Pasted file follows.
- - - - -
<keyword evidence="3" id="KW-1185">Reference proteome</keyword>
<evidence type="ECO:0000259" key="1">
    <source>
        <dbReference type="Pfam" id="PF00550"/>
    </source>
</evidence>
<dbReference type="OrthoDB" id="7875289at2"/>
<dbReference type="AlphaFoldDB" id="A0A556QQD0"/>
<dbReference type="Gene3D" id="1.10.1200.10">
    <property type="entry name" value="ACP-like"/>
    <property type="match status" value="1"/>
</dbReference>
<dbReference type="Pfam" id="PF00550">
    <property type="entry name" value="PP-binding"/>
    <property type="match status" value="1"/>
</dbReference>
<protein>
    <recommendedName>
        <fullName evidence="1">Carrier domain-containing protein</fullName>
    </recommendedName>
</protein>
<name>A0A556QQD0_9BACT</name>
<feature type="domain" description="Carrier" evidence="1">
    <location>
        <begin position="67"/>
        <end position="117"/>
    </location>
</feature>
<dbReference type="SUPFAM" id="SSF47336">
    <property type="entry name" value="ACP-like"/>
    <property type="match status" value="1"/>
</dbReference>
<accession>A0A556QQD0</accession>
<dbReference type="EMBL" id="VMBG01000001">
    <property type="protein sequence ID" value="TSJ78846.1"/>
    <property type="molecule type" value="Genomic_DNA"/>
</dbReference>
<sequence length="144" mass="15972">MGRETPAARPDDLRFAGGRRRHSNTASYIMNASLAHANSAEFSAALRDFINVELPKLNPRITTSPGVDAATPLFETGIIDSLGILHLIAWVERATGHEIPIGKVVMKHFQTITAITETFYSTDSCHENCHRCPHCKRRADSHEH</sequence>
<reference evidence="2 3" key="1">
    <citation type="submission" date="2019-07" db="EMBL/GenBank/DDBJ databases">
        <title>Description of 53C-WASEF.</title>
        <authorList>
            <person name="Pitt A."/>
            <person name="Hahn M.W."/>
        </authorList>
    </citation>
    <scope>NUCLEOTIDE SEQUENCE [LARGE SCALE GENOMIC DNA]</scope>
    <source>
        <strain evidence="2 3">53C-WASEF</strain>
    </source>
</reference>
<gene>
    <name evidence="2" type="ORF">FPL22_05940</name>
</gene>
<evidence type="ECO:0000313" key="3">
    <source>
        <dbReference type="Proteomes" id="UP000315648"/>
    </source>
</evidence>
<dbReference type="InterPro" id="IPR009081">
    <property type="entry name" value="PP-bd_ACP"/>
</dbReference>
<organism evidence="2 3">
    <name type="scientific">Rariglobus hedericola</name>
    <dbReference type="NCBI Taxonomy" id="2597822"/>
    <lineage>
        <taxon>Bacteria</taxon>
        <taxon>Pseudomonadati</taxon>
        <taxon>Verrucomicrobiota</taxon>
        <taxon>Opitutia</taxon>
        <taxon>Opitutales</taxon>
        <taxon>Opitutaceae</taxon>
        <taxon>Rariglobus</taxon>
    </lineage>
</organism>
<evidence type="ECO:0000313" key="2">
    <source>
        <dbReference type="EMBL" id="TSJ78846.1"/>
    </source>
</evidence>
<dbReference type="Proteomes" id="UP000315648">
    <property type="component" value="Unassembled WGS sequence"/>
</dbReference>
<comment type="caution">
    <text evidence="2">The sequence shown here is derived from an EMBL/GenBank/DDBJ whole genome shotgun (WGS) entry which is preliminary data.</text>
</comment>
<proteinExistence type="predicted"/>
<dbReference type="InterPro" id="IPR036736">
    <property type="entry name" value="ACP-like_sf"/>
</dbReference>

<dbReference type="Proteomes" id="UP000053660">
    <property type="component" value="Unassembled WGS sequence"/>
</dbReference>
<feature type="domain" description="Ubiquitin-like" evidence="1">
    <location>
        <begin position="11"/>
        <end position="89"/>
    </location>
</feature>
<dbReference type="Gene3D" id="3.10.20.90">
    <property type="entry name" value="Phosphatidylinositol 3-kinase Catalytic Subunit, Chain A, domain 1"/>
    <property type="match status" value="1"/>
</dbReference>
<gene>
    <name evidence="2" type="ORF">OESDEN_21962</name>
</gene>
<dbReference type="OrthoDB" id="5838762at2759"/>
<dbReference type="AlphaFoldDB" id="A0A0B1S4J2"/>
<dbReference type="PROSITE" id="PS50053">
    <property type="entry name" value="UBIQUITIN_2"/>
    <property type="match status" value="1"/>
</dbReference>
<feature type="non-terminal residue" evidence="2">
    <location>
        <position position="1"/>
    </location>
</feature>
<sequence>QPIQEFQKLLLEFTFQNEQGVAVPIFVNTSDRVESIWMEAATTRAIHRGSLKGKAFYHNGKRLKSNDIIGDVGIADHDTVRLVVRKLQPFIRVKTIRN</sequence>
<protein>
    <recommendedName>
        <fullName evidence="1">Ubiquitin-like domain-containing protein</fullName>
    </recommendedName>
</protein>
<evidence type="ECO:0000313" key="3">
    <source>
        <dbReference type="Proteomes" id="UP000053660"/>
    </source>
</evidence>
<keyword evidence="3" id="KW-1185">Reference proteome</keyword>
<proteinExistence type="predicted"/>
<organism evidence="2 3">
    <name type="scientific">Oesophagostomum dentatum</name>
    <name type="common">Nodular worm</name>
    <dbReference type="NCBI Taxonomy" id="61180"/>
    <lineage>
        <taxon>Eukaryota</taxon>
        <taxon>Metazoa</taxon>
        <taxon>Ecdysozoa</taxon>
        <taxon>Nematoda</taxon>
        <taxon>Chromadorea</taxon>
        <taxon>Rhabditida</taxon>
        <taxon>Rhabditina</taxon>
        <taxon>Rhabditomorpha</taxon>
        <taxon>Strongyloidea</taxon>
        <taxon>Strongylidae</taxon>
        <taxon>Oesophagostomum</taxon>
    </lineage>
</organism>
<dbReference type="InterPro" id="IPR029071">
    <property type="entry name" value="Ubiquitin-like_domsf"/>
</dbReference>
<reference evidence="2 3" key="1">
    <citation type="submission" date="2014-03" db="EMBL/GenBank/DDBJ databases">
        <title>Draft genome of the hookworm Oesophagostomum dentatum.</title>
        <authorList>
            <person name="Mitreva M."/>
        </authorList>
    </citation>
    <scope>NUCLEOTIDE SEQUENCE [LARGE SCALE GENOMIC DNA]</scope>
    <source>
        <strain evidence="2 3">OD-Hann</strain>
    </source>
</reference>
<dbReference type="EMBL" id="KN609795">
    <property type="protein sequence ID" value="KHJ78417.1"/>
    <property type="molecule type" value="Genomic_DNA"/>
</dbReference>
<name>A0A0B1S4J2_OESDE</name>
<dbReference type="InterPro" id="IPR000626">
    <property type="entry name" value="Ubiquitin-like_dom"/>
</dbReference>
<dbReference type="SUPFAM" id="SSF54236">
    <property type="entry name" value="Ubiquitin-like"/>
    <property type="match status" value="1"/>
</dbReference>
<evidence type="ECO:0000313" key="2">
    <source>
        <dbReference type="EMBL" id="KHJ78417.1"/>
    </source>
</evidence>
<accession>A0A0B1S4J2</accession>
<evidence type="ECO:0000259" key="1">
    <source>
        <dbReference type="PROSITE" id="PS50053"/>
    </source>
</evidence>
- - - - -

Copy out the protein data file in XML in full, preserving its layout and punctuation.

<keyword evidence="3" id="KW-1185">Reference proteome</keyword>
<evidence type="ECO:0000259" key="1">
    <source>
        <dbReference type="Pfam" id="PF00550"/>
    </source>
</evidence>
<dbReference type="OrthoDB" id="7875289at2"/>
<dbReference type="AlphaFoldDB" id="A0A556QQD0"/>
<dbReference type="Gene3D" id="1.10.1200.10">
    <property type="entry name" value="ACP-like"/>
    <property type="match status" value="1"/>
</dbReference>
<dbReference type="Pfam" id="PF00550">
    <property type="entry name" value="PP-binding"/>
    <property type="match status" value="1"/>
</dbReference>
<protein>
    <recommendedName>
        <fullName evidence="1">Carrier domain-containing protein</fullName>
    </recommendedName>
</protein>
<name>A0A556QQD0_9BACT</name>
<feature type="domain" description="Carrier" evidence="1">
    <location>
        <begin position="67"/>
        <end position="117"/>
    </location>
</feature>
<dbReference type="SUPFAM" id="SSF47336">
    <property type="entry name" value="ACP-like"/>
    <property type="match status" value="1"/>
</dbReference>
<accession>A0A556QQD0</accession>
<dbReference type="EMBL" id="VMBG01000001">
    <property type="protein sequence ID" value="TSJ78846.1"/>
    <property type="molecule type" value="Genomic_DNA"/>
</dbReference>
<sequence length="144" mass="15972">MGRETPAARPDDLRFAGGRRRHSNTASYIMNASLAHANSAEFSAALRDFINVELPKLNPRITTSPGVDAATPLFETGIIDSLGILHLIAWVERATGHEIPIGKVVMKHFQTITAITETFYSTDSCHENCHRCPHCKRRADSHEH</sequence>
<reference evidence="2 3" key="1">
    <citation type="submission" date="2019-07" db="EMBL/GenBank/DDBJ databases">
        <title>Description of 53C-WASEF.</title>
        <authorList>
            <person name="Pitt A."/>
            <person name="Hahn M.W."/>
        </authorList>
    </citation>
    <scope>NUCLEOTIDE SEQUENCE [LARGE SCALE GENOMIC DNA]</scope>
    <source>
        <strain evidence="2 3">53C-WASEF</strain>
    </source>
</reference>
<gene>
    <name evidence="2" type="ORF">FPL22_05940</name>
</gene>
<evidence type="ECO:0000313" key="3">
    <source>
        <dbReference type="Proteomes" id="UP000315648"/>
    </source>
</evidence>
<dbReference type="InterPro" id="IPR009081">
    <property type="entry name" value="PP-bd_ACP"/>
</dbReference>
<organism evidence="2 3">
    <name type="scientific">Rariglobus hedericola</name>
    <dbReference type="NCBI Taxonomy" id="2597822"/>
    <lineage>
        <taxon>Bacteria</taxon>
        <taxon>Pseudomonadati</taxon>
        <taxon>Verrucomicrobiota</taxon>
        <taxon>Opitutia</taxon>
        <taxon>Opitutales</taxon>
        <taxon>Opitutaceae</taxon>
        <taxon>Rariglobus</taxon>
    </lineage>
</organism>
<evidence type="ECO:0000313" key="2">
    <source>
        <dbReference type="EMBL" id="TSJ78846.1"/>
    </source>
</evidence>
<dbReference type="Proteomes" id="UP000315648">
    <property type="component" value="Unassembled WGS sequence"/>
</dbReference>
<comment type="caution">
    <text evidence="2">The sequence shown here is derived from an EMBL/GenBank/DDBJ whole genome shotgun (WGS) entry which is preliminary data.</text>
</comment>
<proteinExistence type="predicted"/>
<dbReference type="InterPro" id="IPR036736">
    <property type="entry name" value="ACP-like_sf"/>
</dbReference>

<dbReference type="Proteomes" id="UP000053660">
    <property type="component" value="Unassembled WGS sequence"/>
</dbReference>
<feature type="domain" description="Ubiquitin-like" evidence="1">
    <location>
        <begin position="11"/>
        <end position="89"/>
    </location>
</feature>
<dbReference type="Gene3D" id="3.10.20.90">
    <property type="entry name" value="Phosphatidylinositol 3-kinase Catalytic Subunit, Chain A, domain 1"/>
    <property type="match status" value="1"/>
</dbReference>
<gene>
    <name evidence="2" type="ORF">OESDEN_21962</name>
</gene>
<dbReference type="OrthoDB" id="5838762at2759"/>
<dbReference type="AlphaFoldDB" id="A0A0B1S4J2"/>
<dbReference type="PROSITE" id="PS50053">
    <property type="entry name" value="UBIQUITIN_2"/>
    <property type="match status" value="1"/>
</dbReference>
<feature type="non-terminal residue" evidence="2">
    <location>
        <position position="1"/>
    </location>
</feature>
<sequence>QPIQEFQKLLLEFTFQNEQGVAVPIFVNTSDRVESIWMEAATTRAIHRGSLKGKAFYHNGKRLKSNDIIGDVGIADHDTVRLVVRKLQPFIRVKTIRN</sequence>
<protein>
    <recommendedName>
        <fullName evidence="1">Ubiquitin-like domain-containing protein</fullName>
    </recommendedName>
</protein>
<evidence type="ECO:0000313" key="3">
    <source>
        <dbReference type="Proteomes" id="UP000053660"/>
    </source>
</evidence>
<keyword evidence="3" id="KW-1185">Reference proteome</keyword>
<proteinExistence type="predicted"/>
<organism evidence="2 3">
    <name type="scientific">Oesophagostomum dentatum</name>
    <name type="common">Nodular worm</name>
    <dbReference type="NCBI Taxonomy" id="61180"/>
    <lineage>
        <taxon>Eukaryota</taxon>
        <taxon>Metazoa</taxon>
        <taxon>Ecdysozoa</taxon>
        <taxon>Nematoda</taxon>
        <taxon>Chromadorea</taxon>
        <taxon>Rhabditida</taxon>
        <taxon>Rhabditina</taxon>
        <taxon>Rhabditomorpha</taxon>
        <taxon>Strongyloidea</taxon>
        <taxon>Strongylidae</taxon>
        <taxon>Oesophagostomum</taxon>
    </lineage>
</organism>
<dbReference type="InterPro" id="IPR029071">
    <property type="entry name" value="Ubiquitin-like_domsf"/>
</dbReference>
<reference evidence="2 3" key="1">
    <citation type="submission" date="2014-03" db="EMBL/GenBank/DDBJ databases">
        <title>Draft genome of the hookworm Oesophagostomum dentatum.</title>
        <authorList>
            <person name="Mitreva M."/>
        </authorList>
    </citation>
    <scope>NUCLEOTIDE SEQUENCE [LARGE SCALE GENOMIC DNA]</scope>
    <source>
        <strain evidence="2 3">OD-Hann</strain>
    </source>
</reference>
<dbReference type="EMBL" id="KN609795">
    <property type="protein sequence ID" value="KHJ78417.1"/>
    <property type="molecule type" value="Genomic_DNA"/>
</dbReference>
<name>A0A0B1S4J2_OESDE</name>
<dbReference type="InterPro" id="IPR000626">
    <property type="entry name" value="Ubiquitin-like_dom"/>
</dbReference>
<dbReference type="SUPFAM" id="SSF54236">
    <property type="entry name" value="Ubiquitin-like"/>
    <property type="match status" value="1"/>
</dbReference>
<evidence type="ECO:0000313" key="2">
    <source>
        <dbReference type="EMBL" id="KHJ78417.1"/>
    </source>
</evidence>
<accession>A0A0B1S4J2</accession>
<evidence type="ECO:0000259" key="1">
    <source>
        <dbReference type="PROSITE" id="PS50053"/>
    </source>
</evidence>